Charcoal strictly defined is “dark grey residue consisting of impure carbon obtained by removing water and other volatile constituents from animal and vegetation substances.” That and it looks like coal. So yes, perhaps when one is thinking about eco-friendly things on this Earth, charcoal probably doesn’t leap to the forefront of our brains. Dolphins playing with dogs, maybe. But what falls out of our camp fires looking like it’s from a coal mine? Not so much.
Nonetheless, charcoal seems to be the ingredient du jour. As one anonymous ecofashionista shares, “I see charcoal in candles, foot pads, soaps and scrubs, and always called eco. But isn’t charcoal – coal? More to the point, how the heck can charcoal be eco-friendly and safe?”
We went straight to a soap maker to get answers. Tracy Perkins is the founder and soap artisan of Strawberry Hedgehog, offering up vegan, green bath and body products. Her soaps are hand crafted from natural plant-based ingredients. Perkins “never uses artificial fragrances, dyes or preservatives – only 100 percent essential oils, food grade natural extracts, pure minerals and whole herbs or spices for naturally beautiful fragrance, color, and texture.” But as it turns out, she uses bamboo in her detox soap.
Here’s how this is possible. As Tracy tells it, “Charcoal is not necessarily eco, but it is naturally detoxifying. In order to create charcoal, you have to char some sort of wood material which in itself releases CO2 while using the wood as a fuel. It can be more eco-friendly if you use a more sustainable wood source, like bamboo, which re-grows rapidly. Also, opting for organic bamboo eliminates the impact of synthetic pesticides, herbicides, fertilizers, and so on.”
But is it truly eco? As Tracy shares, “Charcoal is traditionally used internally and topically to draw out toxins. I don’t necessarily think it is eco, but I do think it counters the poisons we ingest, slather on, and breathe every day.”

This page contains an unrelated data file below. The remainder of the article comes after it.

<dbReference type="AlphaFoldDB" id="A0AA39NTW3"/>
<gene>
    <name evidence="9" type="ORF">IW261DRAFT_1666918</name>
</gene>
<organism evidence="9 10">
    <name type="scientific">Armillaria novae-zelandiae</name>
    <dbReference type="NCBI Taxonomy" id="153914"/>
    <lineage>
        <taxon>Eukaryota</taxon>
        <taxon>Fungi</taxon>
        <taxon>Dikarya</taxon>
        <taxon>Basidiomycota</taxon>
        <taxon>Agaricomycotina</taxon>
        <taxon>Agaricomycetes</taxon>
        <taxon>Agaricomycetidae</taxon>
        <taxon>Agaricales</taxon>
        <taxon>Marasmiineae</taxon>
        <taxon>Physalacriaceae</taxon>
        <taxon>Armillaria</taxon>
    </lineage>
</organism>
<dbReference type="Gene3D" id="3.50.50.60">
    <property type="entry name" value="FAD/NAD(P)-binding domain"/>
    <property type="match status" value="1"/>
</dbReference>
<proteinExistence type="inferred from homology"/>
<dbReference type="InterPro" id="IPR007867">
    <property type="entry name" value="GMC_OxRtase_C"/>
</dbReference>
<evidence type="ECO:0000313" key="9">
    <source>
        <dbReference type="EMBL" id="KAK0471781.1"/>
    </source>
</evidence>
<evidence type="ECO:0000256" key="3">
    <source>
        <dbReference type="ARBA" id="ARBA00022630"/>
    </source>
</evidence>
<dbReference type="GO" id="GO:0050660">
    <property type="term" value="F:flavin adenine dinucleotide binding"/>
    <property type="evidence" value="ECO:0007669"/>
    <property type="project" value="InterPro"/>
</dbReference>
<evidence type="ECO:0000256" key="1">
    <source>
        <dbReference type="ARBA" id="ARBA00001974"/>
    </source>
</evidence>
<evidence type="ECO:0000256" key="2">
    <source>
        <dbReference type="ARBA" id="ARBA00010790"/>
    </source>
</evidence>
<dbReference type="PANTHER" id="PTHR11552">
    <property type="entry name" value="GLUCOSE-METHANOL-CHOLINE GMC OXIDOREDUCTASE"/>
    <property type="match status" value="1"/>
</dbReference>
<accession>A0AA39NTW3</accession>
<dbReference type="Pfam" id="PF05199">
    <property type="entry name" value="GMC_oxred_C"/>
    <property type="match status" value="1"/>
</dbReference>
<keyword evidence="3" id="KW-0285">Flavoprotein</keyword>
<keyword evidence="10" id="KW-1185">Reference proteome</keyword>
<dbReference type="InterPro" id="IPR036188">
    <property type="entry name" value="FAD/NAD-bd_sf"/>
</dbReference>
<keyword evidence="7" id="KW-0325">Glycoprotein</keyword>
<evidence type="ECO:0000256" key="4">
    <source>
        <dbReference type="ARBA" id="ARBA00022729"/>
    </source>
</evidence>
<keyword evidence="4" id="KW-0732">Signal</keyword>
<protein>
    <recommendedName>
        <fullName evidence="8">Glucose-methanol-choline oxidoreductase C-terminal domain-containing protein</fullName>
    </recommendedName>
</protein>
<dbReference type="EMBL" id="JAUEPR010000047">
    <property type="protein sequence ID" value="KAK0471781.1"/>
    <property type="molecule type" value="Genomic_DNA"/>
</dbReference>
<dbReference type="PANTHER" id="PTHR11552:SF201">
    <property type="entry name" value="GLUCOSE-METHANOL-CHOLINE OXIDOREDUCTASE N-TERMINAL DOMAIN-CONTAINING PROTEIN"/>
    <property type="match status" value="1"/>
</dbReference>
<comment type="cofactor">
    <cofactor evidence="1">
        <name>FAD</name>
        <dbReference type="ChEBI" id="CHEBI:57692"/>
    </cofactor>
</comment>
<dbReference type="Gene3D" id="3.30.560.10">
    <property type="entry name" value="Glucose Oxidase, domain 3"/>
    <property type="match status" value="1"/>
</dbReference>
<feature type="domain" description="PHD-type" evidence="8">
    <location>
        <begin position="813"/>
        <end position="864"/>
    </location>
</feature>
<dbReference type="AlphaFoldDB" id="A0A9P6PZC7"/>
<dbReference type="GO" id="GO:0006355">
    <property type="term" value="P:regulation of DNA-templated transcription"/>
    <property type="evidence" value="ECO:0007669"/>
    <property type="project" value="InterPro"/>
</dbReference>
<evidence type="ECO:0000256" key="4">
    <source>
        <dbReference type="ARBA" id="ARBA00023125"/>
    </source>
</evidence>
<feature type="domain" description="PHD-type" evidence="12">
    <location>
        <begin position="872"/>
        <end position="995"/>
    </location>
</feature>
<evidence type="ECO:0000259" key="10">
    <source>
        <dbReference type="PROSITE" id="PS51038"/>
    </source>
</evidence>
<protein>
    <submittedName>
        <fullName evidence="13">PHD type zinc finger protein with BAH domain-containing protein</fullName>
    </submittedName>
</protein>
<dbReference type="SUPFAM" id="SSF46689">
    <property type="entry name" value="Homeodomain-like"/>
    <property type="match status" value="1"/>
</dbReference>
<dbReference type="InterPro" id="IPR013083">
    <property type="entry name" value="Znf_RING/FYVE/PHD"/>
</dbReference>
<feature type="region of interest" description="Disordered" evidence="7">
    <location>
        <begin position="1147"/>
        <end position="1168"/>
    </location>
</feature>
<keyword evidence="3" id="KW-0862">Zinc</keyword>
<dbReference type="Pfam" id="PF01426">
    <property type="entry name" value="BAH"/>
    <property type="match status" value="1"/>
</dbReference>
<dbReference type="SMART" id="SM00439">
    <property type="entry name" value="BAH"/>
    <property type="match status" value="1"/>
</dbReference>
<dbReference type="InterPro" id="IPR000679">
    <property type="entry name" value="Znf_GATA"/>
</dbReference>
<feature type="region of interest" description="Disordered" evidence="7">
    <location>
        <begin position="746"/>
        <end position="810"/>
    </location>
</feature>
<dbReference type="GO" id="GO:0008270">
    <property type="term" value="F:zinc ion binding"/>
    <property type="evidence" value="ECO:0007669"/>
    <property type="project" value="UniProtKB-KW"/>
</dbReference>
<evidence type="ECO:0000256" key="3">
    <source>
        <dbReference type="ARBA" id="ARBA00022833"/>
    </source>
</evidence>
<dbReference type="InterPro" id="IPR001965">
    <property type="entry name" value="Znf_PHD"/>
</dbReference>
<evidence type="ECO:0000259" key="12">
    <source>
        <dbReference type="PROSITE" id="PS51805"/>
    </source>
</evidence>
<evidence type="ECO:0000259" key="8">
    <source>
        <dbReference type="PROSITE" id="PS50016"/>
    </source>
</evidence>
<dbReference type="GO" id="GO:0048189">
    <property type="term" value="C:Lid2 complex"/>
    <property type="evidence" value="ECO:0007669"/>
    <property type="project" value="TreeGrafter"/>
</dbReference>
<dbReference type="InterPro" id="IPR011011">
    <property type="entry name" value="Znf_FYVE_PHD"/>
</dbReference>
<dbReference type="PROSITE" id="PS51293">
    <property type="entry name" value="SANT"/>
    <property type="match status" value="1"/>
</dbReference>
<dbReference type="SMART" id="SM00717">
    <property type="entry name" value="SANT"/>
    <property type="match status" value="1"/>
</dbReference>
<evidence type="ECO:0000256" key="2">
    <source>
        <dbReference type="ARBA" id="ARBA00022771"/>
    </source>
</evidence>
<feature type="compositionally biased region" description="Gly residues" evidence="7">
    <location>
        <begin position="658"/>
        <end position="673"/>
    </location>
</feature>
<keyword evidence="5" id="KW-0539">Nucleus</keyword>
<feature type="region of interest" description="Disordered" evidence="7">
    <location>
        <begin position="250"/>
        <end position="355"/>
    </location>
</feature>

Skin Deep, the cosmetic database of the Environmental Working Group, gives activated charcoal a zero, the lowest hazard rating possible. This means that as far as they can tell, there is no link to cancer, developmental/reproductive toxicity, or allergies. There are some data gaps in their information, but this still does not nudge its ranking.
So charcoal as an external product – not so bad. But some people take it internally. As this one supplement claims, “activated charcoal (also known as carbon) neutralizes every toxin, including heavy metal toxins.” I asked Mary Vance, holistic nutritionist, what she thought about charcoal as a supplement. According to Mary, “activated charcoal has a pretty strong action in the body: it works as a magnet to pull anything that’s sitting in the gut out before it is absorbed in the bloodstream.”
Charcoal is recommended by some medical doctors in case of poisoning, and Mary agrees. According to Mary, “It is good to have around a house with children in the case of accidental poisoning.” But as a supplement? “As for use in detox products, I don’t really recommend it unless you are under the supervision of a practitioner. There are other, better products to use to help the body detox – such as extra fiber to bind to toxins.”